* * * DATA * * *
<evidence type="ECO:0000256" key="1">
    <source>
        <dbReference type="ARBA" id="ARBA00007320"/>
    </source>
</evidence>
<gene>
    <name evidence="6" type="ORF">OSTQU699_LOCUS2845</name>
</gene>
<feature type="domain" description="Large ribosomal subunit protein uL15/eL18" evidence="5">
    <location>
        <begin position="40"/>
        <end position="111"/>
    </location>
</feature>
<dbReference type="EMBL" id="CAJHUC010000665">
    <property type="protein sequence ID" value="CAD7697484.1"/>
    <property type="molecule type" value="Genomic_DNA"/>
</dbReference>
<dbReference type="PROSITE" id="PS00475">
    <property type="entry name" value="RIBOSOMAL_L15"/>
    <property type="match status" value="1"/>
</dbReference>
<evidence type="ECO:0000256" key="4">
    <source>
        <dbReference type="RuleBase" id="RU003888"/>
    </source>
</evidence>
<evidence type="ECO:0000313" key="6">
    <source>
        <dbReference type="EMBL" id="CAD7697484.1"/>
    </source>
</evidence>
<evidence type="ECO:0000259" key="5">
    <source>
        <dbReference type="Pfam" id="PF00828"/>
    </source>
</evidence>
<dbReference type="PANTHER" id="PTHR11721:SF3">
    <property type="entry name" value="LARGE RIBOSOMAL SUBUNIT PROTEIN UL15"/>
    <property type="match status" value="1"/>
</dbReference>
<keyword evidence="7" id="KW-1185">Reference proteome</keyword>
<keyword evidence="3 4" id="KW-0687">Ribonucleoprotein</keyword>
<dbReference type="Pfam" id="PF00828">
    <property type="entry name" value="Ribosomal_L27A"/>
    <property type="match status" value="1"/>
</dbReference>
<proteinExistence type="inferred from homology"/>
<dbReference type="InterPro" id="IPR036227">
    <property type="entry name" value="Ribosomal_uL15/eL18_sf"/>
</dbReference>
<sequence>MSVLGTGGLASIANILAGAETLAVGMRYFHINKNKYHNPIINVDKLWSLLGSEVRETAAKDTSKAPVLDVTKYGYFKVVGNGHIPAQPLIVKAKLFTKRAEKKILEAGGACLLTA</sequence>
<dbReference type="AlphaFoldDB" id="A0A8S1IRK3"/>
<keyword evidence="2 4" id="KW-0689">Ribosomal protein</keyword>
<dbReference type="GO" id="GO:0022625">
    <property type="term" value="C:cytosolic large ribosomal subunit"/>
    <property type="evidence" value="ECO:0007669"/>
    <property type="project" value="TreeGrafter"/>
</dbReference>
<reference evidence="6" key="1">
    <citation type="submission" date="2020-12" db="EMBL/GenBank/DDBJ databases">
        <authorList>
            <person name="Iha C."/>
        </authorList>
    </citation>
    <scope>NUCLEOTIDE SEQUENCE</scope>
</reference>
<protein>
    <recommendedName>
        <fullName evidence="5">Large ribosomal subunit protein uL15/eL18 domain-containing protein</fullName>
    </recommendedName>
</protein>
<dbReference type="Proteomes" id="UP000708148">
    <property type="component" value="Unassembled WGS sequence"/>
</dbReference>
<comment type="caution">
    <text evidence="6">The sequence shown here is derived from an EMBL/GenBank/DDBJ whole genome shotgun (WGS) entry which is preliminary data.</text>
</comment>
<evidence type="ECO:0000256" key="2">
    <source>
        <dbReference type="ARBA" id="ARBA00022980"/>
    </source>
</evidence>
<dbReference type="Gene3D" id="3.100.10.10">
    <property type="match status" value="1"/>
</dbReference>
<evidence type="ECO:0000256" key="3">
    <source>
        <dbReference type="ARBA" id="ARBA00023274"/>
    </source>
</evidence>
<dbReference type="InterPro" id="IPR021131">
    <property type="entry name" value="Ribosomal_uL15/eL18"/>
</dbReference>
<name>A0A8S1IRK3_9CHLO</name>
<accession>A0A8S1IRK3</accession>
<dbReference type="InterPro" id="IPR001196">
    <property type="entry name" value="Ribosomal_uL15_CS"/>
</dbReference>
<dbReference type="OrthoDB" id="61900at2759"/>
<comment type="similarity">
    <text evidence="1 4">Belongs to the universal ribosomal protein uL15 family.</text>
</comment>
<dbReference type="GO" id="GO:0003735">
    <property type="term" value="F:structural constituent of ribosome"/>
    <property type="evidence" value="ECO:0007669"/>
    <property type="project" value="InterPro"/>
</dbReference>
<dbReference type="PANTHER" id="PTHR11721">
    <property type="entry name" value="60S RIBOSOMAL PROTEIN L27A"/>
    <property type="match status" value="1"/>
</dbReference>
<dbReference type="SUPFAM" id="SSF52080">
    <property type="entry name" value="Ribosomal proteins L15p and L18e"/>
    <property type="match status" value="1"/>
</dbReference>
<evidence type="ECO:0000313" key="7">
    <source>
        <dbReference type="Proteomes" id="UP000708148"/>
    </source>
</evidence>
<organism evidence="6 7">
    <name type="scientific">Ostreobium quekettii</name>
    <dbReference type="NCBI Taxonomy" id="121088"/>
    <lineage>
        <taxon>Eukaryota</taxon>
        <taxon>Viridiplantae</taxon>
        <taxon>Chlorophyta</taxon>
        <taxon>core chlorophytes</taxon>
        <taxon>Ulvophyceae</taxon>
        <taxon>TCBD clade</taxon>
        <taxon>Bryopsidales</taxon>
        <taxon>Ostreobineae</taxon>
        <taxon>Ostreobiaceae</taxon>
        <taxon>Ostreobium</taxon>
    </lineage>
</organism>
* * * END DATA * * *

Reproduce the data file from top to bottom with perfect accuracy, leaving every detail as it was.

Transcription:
<evidence type="ECO:0000256" key="1">
    <source>
        <dbReference type="ARBA" id="ARBA00007320"/>
    </source>
</evidence>
<gene>
    <name evidence="6" type="ORF">OSTQU699_LOCUS2845</name>
</gene>
<feature type="domain" description="Large ribosomal subunit protein uL15/eL18" evidence="5">
    <location>
        <begin position="40"/>
        <end position="111"/>
    </location>
</feature>
<dbReference type="EMBL" id="CAJHUC010000665">
    <property type="protein sequence ID" value="CAD7697484.1"/>
    <property type="molecule type" value="Genomic_DNA"/>
</dbReference>
<dbReference type="PROSITE" id="PS00475">
    <property type="entry name" value="RIBOSOMAL_L15"/>
    <property type="match status" value="1"/>
</dbReference>
<evidence type="ECO:0000256" key="4">
    <source>
        <dbReference type="RuleBase" id="RU003888"/>
    </source>
</evidence>
<evidence type="ECO:0000313" key="6">
    <source>
        <dbReference type="EMBL" id="CAD7697484.1"/>
    </source>
</evidence>
<evidence type="ECO:0000259" key="5">
    <source>
        <dbReference type="Pfam" id="PF00828"/>
    </source>
</evidence>
<dbReference type="PANTHER" id="PTHR11721:SF3">
    <property type="entry name" value="LARGE RIBOSOMAL SUBUNIT PROTEIN UL15"/>
    <property type="match status" value="1"/>
</dbReference>
<keyword evidence="7" id="KW-1185">Reference proteome</keyword>
<keyword evidence="3 4" id="KW-0687">Ribonucleoprotein</keyword>
<dbReference type="Pfam" id="PF00828">
    <property type="entry name" value="Ribosomal_L27A"/>
    <property type="match status" value="1"/>
</dbReference>
<proteinExistence type="inferred from homology"/>
<dbReference type="InterPro" id="IPR036227">
    <property type="entry name" value="Ribosomal_uL15/eL18_sf"/>
</dbReference>
<sequence>MSVLGTGGLASIANILAGAETLAVGMRYFHINKNKYHNPIINVDKLWSLLGSEVRETAAKDTSKAPVLDVTKYGYFKVVGNGHIPAQPLIVKAKLFTKRAEKKILEAGGACLLTA</sequence>
<dbReference type="AlphaFoldDB" id="A0A8S1IRK3"/>
<keyword evidence="2 4" id="KW-0689">Ribosomal protein</keyword>
<dbReference type="GO" id="GO:0022625">
    <property type="term" value="C:cytosolic large ribosomal subunit"/>
    <property type="evidence" value="ECO:0007669"/>
    <property type="project" value="TreeGrafter"/>
</dbReference>
<reference evidence="6" key="1">
    <citation type="submission" date="2020-12" db="EMBL/GenBank/DDBJ databases">
        <authorList>
            <person name="Iha C."/>
        </authorList>
    </citation>
    <scope>NUCLEOTIDE SEQUENCE</scope>
</reference>
<protein>
    <recommendedName>
        <fullName evidence="5">Large ribosomal subunit protein uL15/eL18 domain-containing protein</fullName>
    </recommendedName>
</protein>
<dbReference type="Proteomes" id="UP000708148">
    <property type="component" value="Unassembled WGS sequence"/>
</dbReference>
<comment type="caution">
    <text evidence="6">The sequence shown here is derived from an EMBL/GenBank/DDBJ whole genome shotgun (WGS) entry which is preliminary data.</text>
</comment>
<evidence type="ECO:0000256" key="2">
    <source>
        <dbReference type="ARBA" id="ARBA00022980"/>
    </source>
</evidence>
<dbReference type="Gene3D" id="3.100.10.10">
    <property type="match status" value="1"/>
</dbReference>
<evidence type="ECO:0000256" key="3">
    <source>
        <dbReference type="ARBA" id="ARBA00023274"/>
    </source>
</evidence>
<dbReference type="InterPro" id="IPR021131">
    <property type="entry name" value="Ribosomal_uL15/eL18"/>
</dbReference>
<name>A0A8S1IRK3_9CHLO</name>
<accession>A0A8S1IRK3</accession>
<dbReference type="InterPro" id="IPR001196">
    <property type="entry name" value="Ribosomal_uL15_CS"/>
</dbReference>
<dbReference type="OrthoDB" id="61900at2759"/>
<comment type="similarity">
    <text evidence="1 4">Belongs to the universal ribosomal protein uL15 family.</text>
</comment>
<dbReference type="GO" id="GO:0003735">
    <property type="term" value="F:structural constituent of ribosome"/>
    <property type="evidence" value="ECO:0007669"/>
    <property type="project" value="InterPro"/>
</dbReference>
<dbReference type="PANTHER" id="PTHR11721">
    <property type="entry name" value="60S RIBOSOMAL PROTEIN L27A"/>
    <property type="match status" value="1"/>
</dbReference>
<dbReference type="SUPFAM" id="SSF52080">
    <property type="entry name" value="Ribosomal proteins L15p and L18e"/>
    <property type="match status" value="1"/>
</dbReference>
<evidence type="ECO:0000313" key="7">
    <source>
        <dbReference type="Proteomes" id="UP000708148"/>
    </source>
</evidence>
<organism evidence="6 7">
    <name type="scientific">Ostreobium quekettii</name>
    <dbReference type="NCBI Taxonomy" id="121088"/>
    <lineage>
        <taxon>Eukaryota</taxon>
        <taxon>Viridiplantae</taxon>
        <taxon>Chlorophyta</taxon>
        <taxon>core chlorophytes</taxon>
        <taxon>Ulvophyceae</taxon>
        <taxon>TCBD clade</taxon>
        <taxon>Bryopsidales</taxon>
        <taxon>Ostreobineae</taxon>
        <taxon>Ostreobiaceae</taxon>
        <taxon>Ostreobium</taxon>
    </lineage>
</organism>